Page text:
Canadians love their wine and beer. And, according to a latest federal study, they like their cannabis, too. In fact, Canadians spend nearly as much money on marijuana as wine.
According to report released this week by Statistics Canada, $4.8 billion was spent nationally on cannabis in 2o15. During the same year, wine sales accounted for $5.4 billion. Beer sales were more than double at $11.8 billion.
The study —titled “Experimental Estimates of Cannabis Consumption in Canada, 1960 to 2015” — found, not surprisingly, that use of cannabis has gone up over as it has become more popular among adults.
The report reads:
The study estimates that the volume of cannabis consumed tended to increase over time from 1960 to 2015, due in part to the increase in consumption among adults. Indeed, the relative importance of the different age groups to the volume of cannabis consumption is estimated to have changed significantly over time.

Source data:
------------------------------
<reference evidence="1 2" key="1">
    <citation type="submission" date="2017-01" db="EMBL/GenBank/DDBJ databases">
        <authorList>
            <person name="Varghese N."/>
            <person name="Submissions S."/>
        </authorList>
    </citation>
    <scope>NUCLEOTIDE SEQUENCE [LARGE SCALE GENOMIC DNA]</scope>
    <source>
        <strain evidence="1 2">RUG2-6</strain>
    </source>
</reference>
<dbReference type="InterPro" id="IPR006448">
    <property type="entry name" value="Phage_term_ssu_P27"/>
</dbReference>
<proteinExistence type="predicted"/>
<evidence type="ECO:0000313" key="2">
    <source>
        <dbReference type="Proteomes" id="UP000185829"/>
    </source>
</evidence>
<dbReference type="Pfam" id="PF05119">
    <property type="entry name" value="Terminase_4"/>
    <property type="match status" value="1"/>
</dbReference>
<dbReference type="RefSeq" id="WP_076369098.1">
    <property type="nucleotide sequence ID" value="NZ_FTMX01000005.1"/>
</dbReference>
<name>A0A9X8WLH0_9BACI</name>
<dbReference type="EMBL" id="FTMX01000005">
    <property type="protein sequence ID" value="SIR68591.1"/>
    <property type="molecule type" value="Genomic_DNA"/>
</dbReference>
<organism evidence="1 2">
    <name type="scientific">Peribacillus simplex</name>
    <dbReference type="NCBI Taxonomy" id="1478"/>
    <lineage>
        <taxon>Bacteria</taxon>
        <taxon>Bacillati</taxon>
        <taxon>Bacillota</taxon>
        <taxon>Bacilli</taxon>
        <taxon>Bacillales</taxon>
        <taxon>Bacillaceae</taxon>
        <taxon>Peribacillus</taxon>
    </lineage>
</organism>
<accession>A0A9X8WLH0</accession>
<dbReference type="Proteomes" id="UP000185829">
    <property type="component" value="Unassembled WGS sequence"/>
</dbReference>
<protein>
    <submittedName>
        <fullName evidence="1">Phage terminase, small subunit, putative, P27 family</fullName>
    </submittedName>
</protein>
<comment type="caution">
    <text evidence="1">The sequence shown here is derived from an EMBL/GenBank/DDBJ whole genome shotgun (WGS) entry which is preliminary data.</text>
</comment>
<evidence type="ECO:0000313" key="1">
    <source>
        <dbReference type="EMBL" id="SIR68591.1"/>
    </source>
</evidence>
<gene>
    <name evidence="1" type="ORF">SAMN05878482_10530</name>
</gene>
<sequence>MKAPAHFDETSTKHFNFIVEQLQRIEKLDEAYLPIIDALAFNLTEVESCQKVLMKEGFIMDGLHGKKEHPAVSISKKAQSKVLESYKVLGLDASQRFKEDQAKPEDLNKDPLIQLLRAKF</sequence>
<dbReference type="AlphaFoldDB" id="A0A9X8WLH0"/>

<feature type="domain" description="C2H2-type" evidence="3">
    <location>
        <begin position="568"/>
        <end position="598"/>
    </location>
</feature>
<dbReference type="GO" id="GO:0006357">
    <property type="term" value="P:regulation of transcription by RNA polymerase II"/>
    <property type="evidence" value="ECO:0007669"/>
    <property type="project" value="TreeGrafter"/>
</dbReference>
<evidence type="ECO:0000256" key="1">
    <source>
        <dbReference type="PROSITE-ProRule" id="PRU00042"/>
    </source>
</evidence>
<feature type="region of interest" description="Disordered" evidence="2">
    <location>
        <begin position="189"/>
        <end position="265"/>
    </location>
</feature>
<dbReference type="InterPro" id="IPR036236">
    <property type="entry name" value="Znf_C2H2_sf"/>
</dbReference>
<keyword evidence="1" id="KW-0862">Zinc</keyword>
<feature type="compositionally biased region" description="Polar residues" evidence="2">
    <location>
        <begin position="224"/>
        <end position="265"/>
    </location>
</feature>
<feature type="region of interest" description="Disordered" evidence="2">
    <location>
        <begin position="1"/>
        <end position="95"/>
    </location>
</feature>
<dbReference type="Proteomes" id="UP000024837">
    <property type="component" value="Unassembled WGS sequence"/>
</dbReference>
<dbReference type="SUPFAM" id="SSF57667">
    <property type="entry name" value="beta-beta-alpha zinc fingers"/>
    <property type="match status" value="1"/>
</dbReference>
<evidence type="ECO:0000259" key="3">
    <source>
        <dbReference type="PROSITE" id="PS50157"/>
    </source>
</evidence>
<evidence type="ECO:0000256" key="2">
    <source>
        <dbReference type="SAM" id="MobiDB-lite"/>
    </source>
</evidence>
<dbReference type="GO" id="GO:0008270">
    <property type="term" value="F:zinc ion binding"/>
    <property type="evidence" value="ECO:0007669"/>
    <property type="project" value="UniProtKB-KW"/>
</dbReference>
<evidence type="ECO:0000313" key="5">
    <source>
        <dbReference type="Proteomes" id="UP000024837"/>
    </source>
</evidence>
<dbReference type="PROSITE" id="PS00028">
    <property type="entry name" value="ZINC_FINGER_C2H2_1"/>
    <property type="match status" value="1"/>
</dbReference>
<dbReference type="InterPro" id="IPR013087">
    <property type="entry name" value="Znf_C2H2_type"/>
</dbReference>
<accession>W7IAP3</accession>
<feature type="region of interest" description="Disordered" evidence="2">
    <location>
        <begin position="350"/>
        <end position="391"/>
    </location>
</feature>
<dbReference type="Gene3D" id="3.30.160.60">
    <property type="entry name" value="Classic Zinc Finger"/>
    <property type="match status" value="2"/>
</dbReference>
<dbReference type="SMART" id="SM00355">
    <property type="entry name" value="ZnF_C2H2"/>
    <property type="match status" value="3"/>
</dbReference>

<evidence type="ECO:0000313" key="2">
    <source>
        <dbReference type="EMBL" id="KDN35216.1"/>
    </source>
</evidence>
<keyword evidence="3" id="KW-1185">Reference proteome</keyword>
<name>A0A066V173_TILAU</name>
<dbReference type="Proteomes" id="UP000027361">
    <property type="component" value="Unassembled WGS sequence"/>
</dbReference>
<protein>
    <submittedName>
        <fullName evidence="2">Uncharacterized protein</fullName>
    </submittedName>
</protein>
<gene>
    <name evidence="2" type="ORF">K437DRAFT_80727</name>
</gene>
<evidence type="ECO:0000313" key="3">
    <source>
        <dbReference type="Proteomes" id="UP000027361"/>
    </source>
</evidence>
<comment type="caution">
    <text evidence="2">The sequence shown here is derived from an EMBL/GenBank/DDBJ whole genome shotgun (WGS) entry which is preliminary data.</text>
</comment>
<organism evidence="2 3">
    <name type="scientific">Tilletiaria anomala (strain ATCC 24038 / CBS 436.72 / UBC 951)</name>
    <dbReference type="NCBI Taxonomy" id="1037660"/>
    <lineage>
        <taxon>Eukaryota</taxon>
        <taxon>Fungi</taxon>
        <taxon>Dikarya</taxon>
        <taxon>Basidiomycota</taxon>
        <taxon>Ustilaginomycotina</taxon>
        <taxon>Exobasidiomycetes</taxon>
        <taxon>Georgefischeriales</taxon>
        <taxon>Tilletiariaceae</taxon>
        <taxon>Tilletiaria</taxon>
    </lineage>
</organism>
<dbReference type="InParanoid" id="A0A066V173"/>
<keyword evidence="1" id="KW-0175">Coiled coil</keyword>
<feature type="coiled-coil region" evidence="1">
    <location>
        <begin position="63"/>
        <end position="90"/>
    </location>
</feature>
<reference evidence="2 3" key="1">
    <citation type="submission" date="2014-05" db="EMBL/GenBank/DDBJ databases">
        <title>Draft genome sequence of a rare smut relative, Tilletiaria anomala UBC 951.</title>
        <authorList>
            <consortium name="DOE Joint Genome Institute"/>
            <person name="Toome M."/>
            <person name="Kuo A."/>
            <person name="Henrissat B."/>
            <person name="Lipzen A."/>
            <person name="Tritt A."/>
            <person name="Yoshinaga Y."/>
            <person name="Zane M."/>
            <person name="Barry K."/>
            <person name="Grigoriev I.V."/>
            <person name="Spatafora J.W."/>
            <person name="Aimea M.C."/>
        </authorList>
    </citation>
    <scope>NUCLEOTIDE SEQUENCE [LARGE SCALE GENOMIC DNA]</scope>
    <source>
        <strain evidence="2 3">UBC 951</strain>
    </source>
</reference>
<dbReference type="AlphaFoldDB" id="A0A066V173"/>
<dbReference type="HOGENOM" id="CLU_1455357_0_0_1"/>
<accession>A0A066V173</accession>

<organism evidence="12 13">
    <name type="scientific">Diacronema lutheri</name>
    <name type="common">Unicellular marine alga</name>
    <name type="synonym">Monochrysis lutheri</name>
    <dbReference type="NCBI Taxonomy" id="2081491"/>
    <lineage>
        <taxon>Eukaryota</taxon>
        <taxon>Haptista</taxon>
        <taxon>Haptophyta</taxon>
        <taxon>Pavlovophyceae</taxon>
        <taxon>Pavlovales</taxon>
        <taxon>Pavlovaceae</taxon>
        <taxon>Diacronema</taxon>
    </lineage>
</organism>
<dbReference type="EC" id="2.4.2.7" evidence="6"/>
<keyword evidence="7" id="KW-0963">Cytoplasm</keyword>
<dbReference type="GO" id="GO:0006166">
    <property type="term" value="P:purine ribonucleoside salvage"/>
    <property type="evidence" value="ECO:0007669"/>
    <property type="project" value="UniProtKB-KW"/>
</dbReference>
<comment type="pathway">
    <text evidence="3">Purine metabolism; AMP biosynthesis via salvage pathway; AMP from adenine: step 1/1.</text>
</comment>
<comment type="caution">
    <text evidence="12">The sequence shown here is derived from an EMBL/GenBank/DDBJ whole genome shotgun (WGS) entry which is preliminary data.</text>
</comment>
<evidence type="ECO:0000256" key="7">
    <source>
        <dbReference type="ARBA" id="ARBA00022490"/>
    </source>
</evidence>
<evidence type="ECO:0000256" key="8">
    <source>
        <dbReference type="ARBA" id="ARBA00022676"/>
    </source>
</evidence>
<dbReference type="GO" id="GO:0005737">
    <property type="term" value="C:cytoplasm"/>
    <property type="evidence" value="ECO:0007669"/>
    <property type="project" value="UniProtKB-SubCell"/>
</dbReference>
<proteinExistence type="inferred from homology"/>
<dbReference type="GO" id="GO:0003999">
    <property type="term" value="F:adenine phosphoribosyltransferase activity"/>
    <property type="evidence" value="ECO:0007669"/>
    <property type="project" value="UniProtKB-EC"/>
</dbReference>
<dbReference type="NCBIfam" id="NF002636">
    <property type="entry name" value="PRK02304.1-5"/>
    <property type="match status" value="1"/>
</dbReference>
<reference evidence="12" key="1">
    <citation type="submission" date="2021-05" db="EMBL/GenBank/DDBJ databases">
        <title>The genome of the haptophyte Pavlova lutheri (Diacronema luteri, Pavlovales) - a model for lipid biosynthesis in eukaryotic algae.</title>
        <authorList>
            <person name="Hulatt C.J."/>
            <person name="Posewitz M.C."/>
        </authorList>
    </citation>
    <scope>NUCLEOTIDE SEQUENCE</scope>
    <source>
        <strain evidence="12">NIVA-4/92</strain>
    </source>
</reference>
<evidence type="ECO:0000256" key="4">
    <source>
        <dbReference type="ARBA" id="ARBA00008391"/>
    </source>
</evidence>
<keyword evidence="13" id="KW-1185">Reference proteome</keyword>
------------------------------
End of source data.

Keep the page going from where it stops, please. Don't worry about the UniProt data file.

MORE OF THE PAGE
In the 1960s and 1970s, the cannabis market was predominantly youth driven. However, by 2015, just under six percent of estimated cannabis consumers are estimated to be in the 15 to 17 year old age group, while two-thirds of cannabis consumers are over the age of 25.
Statistics Canada, the national agency tracking this data, warns that these numbers are merely estimates since there is “no systematic process” for collecting cannabis usage data. The agency claims the sales figures could be closer to $10 billion or as low as 2.5 billion.
Canada is scheduled to legalize sales of recreational cannabis for adult use in July 2018. The federal government plans to place a 10 percent excise tax on retail sales, which could bring in $544 billion in tax revenue.
Statistics Canada’s report also found:
- 16.29 percent of Canadians consumed cannabis in 2015, an increase from 11.86 percent in 2010.
- Canadians consumed 1,539 pounds of cannabis in 2015, a 47 percent increase from 201o.
- 38 percent of cannabis consumers were in the 18-24 age bracket.